Nigerian Gov. Chibuike Amaechi of Rivers State was campaigning for candidates from the opposition party All Progressives Congress (APC) in an area of Port Harcourt when gunmen opened fire on his convey late Thursday. At least two people were injured in the attack in Obio Akpor, which is home to governorship candidate Nyesom Wike of the long-ruling People's Democratic Party (PDP). Amaechi’s office blamed the attack on the APC opposition party, according to the Premium Times in Nigeria.
It's the latest in a string of violent incidents in recent months, leaving dozens of people dead, in the run-up to Nigeria’s hotly contested general elections scheduled for Saturday. So far this year, at least 58 people have died in 61 incidences of election violence across 22 states, according to a February report from the National Human Rights Commission, Nigeria's human rights body.
“The world believes that Nigeria is going to eat itself up because we are going for an election, we must show we can do things differently. We don’t want our election administrators killed, we don’t want our voters killed, and we don’t want our politicians killed,” Chidi Odinkalu, the chairman of the National Human Rights Commission, told the Premium Times last month.
Odinkalu told the Associated Press on Friday there have been many more since, and Nigerian politicians have done little to quell the tensions.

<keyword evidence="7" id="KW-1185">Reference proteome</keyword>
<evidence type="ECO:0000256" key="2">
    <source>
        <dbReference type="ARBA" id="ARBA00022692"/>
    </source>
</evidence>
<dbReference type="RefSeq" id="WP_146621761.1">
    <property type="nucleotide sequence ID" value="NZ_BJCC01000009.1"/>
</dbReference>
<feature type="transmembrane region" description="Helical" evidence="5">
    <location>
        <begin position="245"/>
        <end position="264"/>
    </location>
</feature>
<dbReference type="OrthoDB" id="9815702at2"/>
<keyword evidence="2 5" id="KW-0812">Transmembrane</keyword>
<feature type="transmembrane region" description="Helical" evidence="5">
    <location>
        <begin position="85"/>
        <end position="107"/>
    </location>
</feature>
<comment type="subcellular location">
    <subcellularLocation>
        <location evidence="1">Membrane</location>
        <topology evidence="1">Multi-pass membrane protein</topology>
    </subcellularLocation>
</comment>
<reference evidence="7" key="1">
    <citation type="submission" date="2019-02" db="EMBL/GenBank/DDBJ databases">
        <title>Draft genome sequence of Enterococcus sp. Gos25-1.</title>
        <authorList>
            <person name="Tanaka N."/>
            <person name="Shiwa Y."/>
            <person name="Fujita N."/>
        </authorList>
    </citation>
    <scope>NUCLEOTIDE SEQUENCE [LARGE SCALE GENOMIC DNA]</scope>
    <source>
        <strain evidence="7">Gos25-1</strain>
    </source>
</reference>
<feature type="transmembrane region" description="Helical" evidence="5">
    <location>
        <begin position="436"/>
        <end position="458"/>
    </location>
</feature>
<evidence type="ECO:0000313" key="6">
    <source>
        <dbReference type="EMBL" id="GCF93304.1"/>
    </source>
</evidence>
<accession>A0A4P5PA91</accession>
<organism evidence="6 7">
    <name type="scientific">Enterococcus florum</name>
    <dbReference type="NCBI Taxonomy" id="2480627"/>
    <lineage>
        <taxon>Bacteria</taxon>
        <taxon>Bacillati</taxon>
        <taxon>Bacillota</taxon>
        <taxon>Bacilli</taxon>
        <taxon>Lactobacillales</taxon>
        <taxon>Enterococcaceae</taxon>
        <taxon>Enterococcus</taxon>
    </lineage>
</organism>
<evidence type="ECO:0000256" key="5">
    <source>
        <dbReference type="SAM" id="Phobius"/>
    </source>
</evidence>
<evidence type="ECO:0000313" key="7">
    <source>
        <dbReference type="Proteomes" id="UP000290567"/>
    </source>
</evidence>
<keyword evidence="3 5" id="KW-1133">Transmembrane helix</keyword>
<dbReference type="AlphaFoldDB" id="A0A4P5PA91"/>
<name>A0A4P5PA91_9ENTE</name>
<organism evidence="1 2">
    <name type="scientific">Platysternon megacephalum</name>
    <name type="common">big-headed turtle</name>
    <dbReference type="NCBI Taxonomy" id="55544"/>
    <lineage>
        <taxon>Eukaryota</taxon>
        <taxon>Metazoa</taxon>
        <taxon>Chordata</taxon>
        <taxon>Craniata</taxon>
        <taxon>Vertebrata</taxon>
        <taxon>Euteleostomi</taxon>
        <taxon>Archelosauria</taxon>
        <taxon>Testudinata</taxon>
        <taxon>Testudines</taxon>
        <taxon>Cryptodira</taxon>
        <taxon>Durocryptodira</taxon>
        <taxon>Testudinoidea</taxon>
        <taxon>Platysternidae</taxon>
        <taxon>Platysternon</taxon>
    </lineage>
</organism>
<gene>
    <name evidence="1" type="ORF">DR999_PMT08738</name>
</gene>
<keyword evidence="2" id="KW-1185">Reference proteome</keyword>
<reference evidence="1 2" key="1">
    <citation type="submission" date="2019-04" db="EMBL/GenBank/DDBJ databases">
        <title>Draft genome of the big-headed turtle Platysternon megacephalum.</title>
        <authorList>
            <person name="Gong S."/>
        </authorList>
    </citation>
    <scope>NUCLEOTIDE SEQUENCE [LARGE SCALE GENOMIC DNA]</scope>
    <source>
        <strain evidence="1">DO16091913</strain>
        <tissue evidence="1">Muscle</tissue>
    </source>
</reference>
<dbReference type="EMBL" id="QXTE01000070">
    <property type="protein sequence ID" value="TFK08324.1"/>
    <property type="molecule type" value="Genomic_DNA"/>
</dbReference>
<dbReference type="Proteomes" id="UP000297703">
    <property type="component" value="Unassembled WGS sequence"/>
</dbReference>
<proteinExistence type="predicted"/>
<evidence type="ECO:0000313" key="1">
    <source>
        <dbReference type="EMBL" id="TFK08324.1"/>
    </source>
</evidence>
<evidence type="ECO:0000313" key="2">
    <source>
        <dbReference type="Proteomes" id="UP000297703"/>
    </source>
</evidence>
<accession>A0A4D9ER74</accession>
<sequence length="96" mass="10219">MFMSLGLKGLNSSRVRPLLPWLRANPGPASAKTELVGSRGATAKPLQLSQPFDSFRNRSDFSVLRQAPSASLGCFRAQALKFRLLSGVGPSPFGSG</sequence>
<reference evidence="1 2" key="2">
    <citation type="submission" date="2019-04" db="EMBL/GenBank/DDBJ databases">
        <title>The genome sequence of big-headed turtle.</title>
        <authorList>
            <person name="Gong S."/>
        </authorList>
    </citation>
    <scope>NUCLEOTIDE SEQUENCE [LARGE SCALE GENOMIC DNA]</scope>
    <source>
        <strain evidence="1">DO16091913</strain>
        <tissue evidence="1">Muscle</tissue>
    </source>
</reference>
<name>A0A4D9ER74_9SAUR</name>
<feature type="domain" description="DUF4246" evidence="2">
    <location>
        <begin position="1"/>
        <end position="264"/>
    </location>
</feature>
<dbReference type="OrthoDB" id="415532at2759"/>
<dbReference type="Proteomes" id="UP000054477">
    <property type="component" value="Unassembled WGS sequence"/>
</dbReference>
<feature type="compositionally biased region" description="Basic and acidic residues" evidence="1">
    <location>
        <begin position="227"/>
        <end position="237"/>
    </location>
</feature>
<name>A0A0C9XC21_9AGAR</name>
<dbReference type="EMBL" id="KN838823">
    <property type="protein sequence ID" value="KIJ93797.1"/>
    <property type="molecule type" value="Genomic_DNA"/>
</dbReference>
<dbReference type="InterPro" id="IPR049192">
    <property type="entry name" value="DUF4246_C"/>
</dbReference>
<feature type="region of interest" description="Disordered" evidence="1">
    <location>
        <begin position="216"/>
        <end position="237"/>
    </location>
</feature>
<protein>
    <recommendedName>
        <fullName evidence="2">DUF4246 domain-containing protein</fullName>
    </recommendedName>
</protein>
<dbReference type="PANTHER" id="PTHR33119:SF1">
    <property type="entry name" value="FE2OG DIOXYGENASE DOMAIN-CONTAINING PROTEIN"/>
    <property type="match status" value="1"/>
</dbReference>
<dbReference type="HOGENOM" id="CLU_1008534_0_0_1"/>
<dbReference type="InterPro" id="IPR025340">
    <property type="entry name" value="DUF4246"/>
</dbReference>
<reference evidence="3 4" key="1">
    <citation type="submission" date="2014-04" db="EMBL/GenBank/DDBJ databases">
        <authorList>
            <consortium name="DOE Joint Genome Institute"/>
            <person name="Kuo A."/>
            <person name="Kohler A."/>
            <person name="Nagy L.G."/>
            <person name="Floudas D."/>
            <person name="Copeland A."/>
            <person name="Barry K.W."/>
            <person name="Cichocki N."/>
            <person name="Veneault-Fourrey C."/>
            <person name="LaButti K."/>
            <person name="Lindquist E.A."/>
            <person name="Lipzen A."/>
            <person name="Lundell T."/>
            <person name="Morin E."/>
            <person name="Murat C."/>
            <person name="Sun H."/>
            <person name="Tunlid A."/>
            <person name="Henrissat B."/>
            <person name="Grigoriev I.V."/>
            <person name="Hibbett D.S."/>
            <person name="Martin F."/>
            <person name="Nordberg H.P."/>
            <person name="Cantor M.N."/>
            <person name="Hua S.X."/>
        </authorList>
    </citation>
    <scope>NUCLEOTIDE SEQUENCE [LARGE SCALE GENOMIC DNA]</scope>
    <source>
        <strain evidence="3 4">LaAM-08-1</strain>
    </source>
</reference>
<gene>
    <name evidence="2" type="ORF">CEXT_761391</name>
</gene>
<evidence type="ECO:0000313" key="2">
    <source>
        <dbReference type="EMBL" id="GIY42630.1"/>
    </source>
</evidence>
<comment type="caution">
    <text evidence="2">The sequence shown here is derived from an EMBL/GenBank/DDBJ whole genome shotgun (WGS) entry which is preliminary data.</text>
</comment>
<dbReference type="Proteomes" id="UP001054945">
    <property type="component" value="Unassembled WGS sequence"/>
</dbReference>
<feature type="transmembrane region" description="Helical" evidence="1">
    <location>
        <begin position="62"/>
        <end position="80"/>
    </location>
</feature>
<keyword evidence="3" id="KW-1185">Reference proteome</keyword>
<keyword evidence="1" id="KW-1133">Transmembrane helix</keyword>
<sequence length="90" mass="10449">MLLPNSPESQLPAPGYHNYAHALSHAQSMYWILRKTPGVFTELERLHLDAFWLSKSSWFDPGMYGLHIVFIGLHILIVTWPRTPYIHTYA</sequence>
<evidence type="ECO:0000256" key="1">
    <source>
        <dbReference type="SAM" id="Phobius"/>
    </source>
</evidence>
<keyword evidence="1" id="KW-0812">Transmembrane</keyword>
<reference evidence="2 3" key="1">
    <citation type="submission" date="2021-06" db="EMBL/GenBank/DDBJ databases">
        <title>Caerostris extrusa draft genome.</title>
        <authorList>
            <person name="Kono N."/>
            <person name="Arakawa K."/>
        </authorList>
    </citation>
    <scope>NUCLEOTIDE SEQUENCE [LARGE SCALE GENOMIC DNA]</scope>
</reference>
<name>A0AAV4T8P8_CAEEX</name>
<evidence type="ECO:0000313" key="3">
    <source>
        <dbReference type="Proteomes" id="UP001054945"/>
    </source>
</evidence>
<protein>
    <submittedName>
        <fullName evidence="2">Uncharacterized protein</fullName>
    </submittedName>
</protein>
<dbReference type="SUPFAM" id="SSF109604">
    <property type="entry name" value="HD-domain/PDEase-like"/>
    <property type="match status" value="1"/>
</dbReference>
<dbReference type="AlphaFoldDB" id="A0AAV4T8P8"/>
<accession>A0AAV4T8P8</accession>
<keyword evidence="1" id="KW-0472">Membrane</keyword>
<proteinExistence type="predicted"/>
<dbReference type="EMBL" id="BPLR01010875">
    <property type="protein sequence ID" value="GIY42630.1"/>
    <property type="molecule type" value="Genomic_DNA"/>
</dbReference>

The leading presidential candidates in Saturday’s election – current President Goodluck Jonathan and his primary challenger, Muhammadu Buhari -- signed a peace accord Thursday agreeing to avoid actions that could bring violence during and after the elections. The agreement was essentially a renewal of the one they signed in January, which so far has done little to subdue the violence, the Premium Times in Nigeria reported.
The church of a pastor who supported Jonathan was burned down in northern Kaduna state on Thursday, the Daily Post in Nigeria reported. Nigerian authorities have increased security across the nation, including the closure of all land and sea borders until after the election, Reuters reported.
Saturday’s presidential contest is expected to be the tightest race in Nigeria’s history. Polls have shown the country is almost evenly divided between Jonathan, a southern Christian seeking a second term, and Buhari, a northern Muslim and ex-military dictator of the opposition ACP. Around 800 people died in post-election violence in 2011, after Jonathan defeated Buhari. Many fear the outcome of Saturday's election could incite similar violence, or worse.